stove enamelled by a company at Crayford in Kent called Colortech they normally paint custom
push bike frames,I originally intended to powder coat the frame,but now seeing the results
of the stove enamel finish compared to powder coat finishes I have seen I'am glad that I
took their advice.The tank had been touched up with areosol cellulose and the slightest
petrol spill caused the paint to disolve and smudge,this mean't a respray,No problem I
thought just order up the tank decals respray and that will look good.By now for some reason
this had turned into an obsession to restore this bike to it's original state as it
left the shop in 1979.
The company I have obtained a lot of my parts from are Robinsons of Canterbury they hold
a good stock of parts for the older Suzuki's, but when I ordered the decals for the tank
the answer was that they are no longer available not even from the factory,undetered
I thought I'll get someone to make them.Everybody in graphics can make them providing you have
got a pattern.Mine were on a tank and had bits missing,no point in being obsessive just carry
on something will turn up!.At the start off this project I joined the Suzuki owners club and
the V.J.M.C (uk).This is the one thing I would advise anyone to do who starts a project
like this,the information that you get from the monthly club magazines is invaluable.It was
while I was reading the V.J.M.C blue booklet that comes with the magazine that I saw an advert
for GT/GS parts I phoned the number and from that one phone call I managed to get a complete
boxed exhaust system genuine Suzuki,a pair of new front calipers boxed,and the he even had a
complete set of decals for the bike,tank side panels and the ones around the rear light shell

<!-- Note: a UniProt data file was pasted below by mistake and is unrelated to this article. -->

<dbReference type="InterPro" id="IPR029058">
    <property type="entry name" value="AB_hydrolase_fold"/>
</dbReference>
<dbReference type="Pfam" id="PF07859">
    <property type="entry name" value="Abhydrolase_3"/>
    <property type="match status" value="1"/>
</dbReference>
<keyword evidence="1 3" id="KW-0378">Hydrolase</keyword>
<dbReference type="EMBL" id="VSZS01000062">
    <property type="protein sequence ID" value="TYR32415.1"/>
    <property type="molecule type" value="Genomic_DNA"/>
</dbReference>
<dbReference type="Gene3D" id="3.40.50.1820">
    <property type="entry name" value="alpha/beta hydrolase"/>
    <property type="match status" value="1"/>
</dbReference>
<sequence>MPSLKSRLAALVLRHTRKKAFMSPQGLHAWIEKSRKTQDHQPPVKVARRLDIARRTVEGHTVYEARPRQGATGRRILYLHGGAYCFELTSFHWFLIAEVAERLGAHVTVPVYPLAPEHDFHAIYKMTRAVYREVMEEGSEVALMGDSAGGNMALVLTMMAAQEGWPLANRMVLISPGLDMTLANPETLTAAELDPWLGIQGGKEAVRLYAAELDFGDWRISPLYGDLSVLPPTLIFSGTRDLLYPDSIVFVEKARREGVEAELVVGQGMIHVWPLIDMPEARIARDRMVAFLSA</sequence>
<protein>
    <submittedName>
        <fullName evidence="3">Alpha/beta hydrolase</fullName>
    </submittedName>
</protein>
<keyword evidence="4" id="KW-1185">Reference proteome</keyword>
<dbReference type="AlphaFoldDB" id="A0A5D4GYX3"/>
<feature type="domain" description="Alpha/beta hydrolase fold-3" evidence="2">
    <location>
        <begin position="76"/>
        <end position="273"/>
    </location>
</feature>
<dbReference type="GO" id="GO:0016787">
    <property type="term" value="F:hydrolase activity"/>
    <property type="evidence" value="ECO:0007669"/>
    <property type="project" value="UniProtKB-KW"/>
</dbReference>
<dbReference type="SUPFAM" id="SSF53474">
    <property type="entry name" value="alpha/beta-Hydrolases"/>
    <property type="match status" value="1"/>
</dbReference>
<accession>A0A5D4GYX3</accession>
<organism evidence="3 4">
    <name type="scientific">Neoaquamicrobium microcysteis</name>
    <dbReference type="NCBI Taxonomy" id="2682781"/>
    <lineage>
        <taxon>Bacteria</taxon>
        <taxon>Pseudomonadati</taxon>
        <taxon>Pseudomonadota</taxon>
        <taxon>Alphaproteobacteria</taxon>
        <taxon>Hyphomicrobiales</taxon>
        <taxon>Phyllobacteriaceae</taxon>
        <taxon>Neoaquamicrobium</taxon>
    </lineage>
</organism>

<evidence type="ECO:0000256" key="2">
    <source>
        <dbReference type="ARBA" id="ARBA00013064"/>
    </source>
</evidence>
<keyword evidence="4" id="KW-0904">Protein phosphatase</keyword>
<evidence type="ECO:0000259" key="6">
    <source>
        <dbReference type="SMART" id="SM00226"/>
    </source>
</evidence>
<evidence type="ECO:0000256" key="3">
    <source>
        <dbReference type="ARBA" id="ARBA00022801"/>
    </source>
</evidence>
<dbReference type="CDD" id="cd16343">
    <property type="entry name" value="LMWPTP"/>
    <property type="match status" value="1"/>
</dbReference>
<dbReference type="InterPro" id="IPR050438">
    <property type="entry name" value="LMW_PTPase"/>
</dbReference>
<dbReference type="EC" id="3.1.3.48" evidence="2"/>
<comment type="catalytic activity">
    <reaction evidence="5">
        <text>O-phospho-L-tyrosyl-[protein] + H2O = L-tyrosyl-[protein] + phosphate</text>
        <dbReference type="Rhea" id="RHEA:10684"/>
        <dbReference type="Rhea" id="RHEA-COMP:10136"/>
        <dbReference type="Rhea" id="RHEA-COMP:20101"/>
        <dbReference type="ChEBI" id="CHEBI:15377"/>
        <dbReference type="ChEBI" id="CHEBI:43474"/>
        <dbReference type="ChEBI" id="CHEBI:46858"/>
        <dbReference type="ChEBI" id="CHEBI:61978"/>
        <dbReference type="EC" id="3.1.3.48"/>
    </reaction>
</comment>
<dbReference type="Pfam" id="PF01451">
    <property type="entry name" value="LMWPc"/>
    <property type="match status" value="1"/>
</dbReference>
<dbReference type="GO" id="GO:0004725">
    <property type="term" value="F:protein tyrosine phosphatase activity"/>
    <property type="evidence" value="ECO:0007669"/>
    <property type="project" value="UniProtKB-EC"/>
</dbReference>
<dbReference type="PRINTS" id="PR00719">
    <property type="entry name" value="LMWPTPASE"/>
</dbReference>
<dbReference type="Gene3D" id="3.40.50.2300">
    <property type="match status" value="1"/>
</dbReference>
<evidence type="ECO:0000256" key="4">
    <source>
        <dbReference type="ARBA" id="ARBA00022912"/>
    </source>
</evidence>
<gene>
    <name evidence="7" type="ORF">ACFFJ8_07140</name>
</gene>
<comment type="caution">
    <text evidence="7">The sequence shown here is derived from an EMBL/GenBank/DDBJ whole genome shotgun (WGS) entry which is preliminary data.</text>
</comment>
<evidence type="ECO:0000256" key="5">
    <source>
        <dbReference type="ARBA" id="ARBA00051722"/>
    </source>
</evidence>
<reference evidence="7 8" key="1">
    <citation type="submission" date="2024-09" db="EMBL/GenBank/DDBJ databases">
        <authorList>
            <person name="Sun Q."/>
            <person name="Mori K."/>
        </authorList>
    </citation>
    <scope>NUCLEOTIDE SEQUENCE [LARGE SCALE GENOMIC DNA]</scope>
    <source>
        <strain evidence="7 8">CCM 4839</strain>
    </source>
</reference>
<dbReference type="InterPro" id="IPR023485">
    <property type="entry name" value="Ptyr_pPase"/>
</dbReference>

plus some other bits and pieces,all this came to around �500.00.
Progressing towards reassembly
The frame came back from the paint shop with the tank,side panels and the rear cover.The
frame was placed on a wooden box with castor wheels on to make it easier to move around
the garage.New swinging arm bearings were fitted and the siwnging arm and the forks
refitted with new head race bearings,all new seals and piston rings have been fitted
to the front suspension.
Almost ready to put in the engine
General reassembly has gone quite smoothly so far one of the most difficult jobs has been
the repair of the wiring loom I have unwrapped it from its binding,resoldered many connections
and tested all the runs end to end and then re-wrapped it back again with new binding tape.
Putting the loom back on the bike was not to bad,remembering where it was routed was difficult
,as I did not make any notes and it was nearly two years ago it was taken off.
This was June 2000 yes its in the lounge.
Someone had the bright idea of having an extension built all that dust! thats it the bikes
in the lounge for the duration nothing was done for over five months what with the
extention,holidays,and lack of cash things slowed down.But were on the move again now and the
wiring loom is on and working with a new battery in place the next job will be to fit the
exhaust system. and then we will see if it will run.
Nine months later !!!
The exhausts have been fitted and the battery charged but it was reluctent to start,it turned out that the earth on the Boyer Bransden electronic ignition was making a poor connection with that fixed it ran but albeit very lumpy and missing,I was still not very happy with this because it was timed on the correct timing to mark for it to run. this will hopefully be sorted when the timing is ironed out and the carburation has been set up properly it will run a bit more like it should.The
uneven running continued,time to go back to the drawing board and check everything from the begining. After checking through again all the connection had been resoldered with new connections but were checked anyway,then what's this the pulse generator leads are black and white and up the top by the frame the black one's into the white and the whites is into black whoooops!!!lets try that the other way.